Omitting Freeview HD is bizarre decision, though, especially considering how expensive the TV is. We guess the company might argue that such a premium TV would probably be attached to an external HD tuner, most likely a Sky HD receiver.

We should also add that, unlike the larger sets in the PFL9705 series, this 32in model isn't enabled for 3D. Apparently Philips didn't think 3D was effective enough on such a small screen size. The lack of 3D also explains why the 32PFL9705 uses 200Hz while the larger models in the range employ 400Hz.

Philips 32PFL9705: Ease of use

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Thanks to the sheer number of features and picture tweaks they carry, Philips' high end TVs are notoriously tricky to use if you want to get the best out of them. And in any ways this remains true of the 32PFL9705, but there a couple of touches that really do make your life easier.

The first, massive improvement is the remote control. As well as looking gorgeous with its unusual stretched oval shape and brushed metallic finish, it's a masterclass in button minimalism. When we first saw how few keys it carried we couldn't comprehend how it could provide an adequate interface with such a complex TV. But it streamlines the whole interface experience superbly well in conjunction with Philips' new menu structure.

The other handy improvement concerns the set-up guide that automatically kicks in the first time you turn the TV on. This uses a series of photos to help you choose your favourite picture settings, and then also helps you set up your sources. It further automatically guides you through setting up your Wi-Fi connection, and even takes you through setting up an SD card for storing your video downloads, so have a suitable card to hand, if you can.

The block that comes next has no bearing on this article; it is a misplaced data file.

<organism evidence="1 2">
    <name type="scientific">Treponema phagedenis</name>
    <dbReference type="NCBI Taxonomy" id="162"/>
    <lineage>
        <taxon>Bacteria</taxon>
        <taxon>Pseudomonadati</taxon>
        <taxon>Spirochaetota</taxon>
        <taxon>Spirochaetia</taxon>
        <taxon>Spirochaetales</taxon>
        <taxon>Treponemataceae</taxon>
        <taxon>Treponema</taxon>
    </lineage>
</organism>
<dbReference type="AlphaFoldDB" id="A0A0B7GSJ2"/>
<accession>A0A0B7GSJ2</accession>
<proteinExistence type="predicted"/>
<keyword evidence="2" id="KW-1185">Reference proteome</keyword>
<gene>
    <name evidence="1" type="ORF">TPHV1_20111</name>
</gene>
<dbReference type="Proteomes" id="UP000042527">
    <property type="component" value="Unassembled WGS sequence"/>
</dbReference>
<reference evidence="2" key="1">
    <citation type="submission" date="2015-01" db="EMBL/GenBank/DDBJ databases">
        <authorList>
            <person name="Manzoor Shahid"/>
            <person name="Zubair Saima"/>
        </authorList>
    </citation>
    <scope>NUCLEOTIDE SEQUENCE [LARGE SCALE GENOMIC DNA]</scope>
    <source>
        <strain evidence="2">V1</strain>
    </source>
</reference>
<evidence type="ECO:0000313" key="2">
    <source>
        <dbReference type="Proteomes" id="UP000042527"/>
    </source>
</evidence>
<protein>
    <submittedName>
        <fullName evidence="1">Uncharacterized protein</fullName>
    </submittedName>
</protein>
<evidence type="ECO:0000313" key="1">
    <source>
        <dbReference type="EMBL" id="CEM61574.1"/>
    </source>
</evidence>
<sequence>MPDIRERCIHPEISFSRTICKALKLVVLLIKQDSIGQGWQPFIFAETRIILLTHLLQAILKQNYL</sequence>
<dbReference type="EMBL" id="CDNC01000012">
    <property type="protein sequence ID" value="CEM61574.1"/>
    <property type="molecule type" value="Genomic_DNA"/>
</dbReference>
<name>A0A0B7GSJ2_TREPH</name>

Philips 32pfl9705 remote

Final welcome touches find this initial setup menu helping you choose your preferred audio tone from the TV and even optimising Ambilight, including a new option that lets you tell the TV what colour your wall is, so Amiblight can adjust its tones to compensate.

As usual with Philips TVs, though, even after this installation process we'd still recommend regular visits to the TV's picture adjustment menus so that you can optimise the video processing for different source types.

In particular, you need to familiarise yourself with the HD Natural Motion, 200Hz, noise reduction and sharpness tools, so that you can reduce the potential for unwanted processing side effects with certain types of footage.

This makes the 32PFL9705 way more labour-intensive than your average TV if you really care about getting the best from it. Let's hope your efforts are amply rewarded.

Philips 32PFL9705: Picture quality

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Considering it costs £1,300, the 32PFL9705's pictures ought to be among the best we've ever seen.

The number of strengths they display is really quite spectacular - so numerous, in fact, that it makes it difficult to dissect in the normal way.

The more we watched the 32PFL9705, the more one particular aspect of its performance stood out: its contrast. For the latest generation of Philips local dimming direct LED technology does a wondrous job of delivering deep, rich blacks within the same frame as bright, punchy whites and vibrant colours.

What's even more impressive about this is the way the set manages to reproduce shadow detail in its dark bits, such as the texture in Bond's coat as he sits in his target's office in the black and white sequence at the start of Casino Royale.

Shadow contrast performance

Struggling with shadow detail is generally accepted to be a weakness of direct LED technology, but the 32PFL9705 overcoming this traditional problem brilliantly.